The Jungle Book is a vivid, colorful, action-packed contradiction. Its uniquely modern cinematic environment blends hyper-realistic CG with purposely artificial animation. Its story merges propulsive action that pushes PG boundaries with jocular musical numbers that practically invite audience members to sing along. Its very existence is dependent upon the ability to navigate the uncomfortable no-man’s-land between art and commerce. Somehow, it pulls it off… yet the contradiction remains.
Director Jon Favreau’s latest entry in the grand visual spectacle sweepstakes is actually his greatest visual accomplishment, an immersive CG universe that expands and deepens the cracks from the ground broken by films like Avatar and Life of Pi. Its blockbuster impact is seismic, its visual prowess staggering. But, like the Iron Man films, it is also a product, a cog in a machine. And a bigger machine than even the Marvel Cinematic Universe; in fact, it’s the machine that revs that MCU machine. It’s the mothership, the Disneyverse. As a result, this Jungle Book is capable of dazzling flourishes but stunted by self-imposed limitations. It is something to be savored and enjoyed – and I did both – but it is restricted by a bottom line.
Fighting off cynicism became my titanic struggle throughout the film, which is in turns intensely thrilling and warmly amusing, but also encased within a Disneyfied box. Though as much as the film’s incongruous balance of ebullience and business, fright and frivolity remained a wedge that prohibited full immersion, the charms of its execution eventually became too overwhelming to deny.
In conceptual design, the film is a purposeful fusion of stunningly realistic CG animal creations and a vividly artificial animated environment, a seeming inconsistency the filmmakers rightfully flaunt as their most unique and engaging creation. Familiar characters like Bagheera and Shere Khan, rendered with painstaking authenticity, pop off the screen when juxtaposed with the more painterly, impressionistic backdrop. When combined with its 3D presentation, the result is a cinematic pop-up book with fluid motion and striking detail. If Favreau and team were clearly inspired by other recent visual wonders, their application of said inspiration is wholly, uniquely their own.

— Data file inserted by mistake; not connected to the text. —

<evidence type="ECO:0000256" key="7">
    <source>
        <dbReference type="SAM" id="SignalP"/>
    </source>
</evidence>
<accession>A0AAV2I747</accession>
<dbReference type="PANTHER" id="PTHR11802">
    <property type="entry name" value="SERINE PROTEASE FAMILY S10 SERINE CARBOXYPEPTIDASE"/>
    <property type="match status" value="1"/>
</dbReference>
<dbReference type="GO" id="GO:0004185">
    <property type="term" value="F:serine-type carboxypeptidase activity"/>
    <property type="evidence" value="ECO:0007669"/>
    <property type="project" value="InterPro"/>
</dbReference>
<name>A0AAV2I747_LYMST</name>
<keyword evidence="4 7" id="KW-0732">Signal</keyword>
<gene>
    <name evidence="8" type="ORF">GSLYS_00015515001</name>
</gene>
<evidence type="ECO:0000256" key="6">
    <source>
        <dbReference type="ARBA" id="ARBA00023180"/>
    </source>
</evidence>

The storytelling within this vibrant creation is equally playful in the same willfully discordant manner. One might expect a live-action reimagining of The Jungle Book to skew much darker than the freewheeling musicality of the 1967 Disney animated adaptation, but Justin Marks’ screenplay is something of a hybrid, preserving a great deal of faithfulness to the high-spirited cartoon while sneaking a substantial dose of the grave danger and grim implications that define survival in the wild…and owe greater debt to Rudyard Kipling’s original text. Mowgli (bright-eyed newcomer Neel Sethi), the orphaned “Man-Cub” adopted into a pack of wolves, is made to wrestle with the villainous Bengal tiger Shere Khan (voiced impeccably by Idris Elba) in more tangibly brooding ways that address the differences between man (civil but weak) and beast (strong but purely instinctual)…but he also sings a rousing, bluesy rendition of “Bear Necessities” with bumbling free-spirit Baloo (voiced by Bill Murray, because of course). Mowgli’s life is clearly in danger when he enters the stone fortress of enormous orangutan King Louie (voiced by Christopher Walken as though Favreau’s only note was “be Walken”), but not before Louie belts the rousing chorus of “I Wanna Be Like You.”
Such is The Jungle Book’s structure for the entirety of its 108-minute run time, ebbing and flowing between dark and light, between the sinister and the silly. In each iteration, as stirring visual marvel and cutesy Disney commercial, the film works just fine – what’s noticeably uncomfortable is flipping the switch between the two. The transitions aren’t always graceful, but such are the pitfalls of attempting to reconcile artistic vision with corporate branding. Within those trappings, it’s kind of amazing that Favreau and Co. are able to deliver a film that plays the game but still functions as a movie.
The Blu-ray release includes a commentary track from Favreau and several making-of featurettes.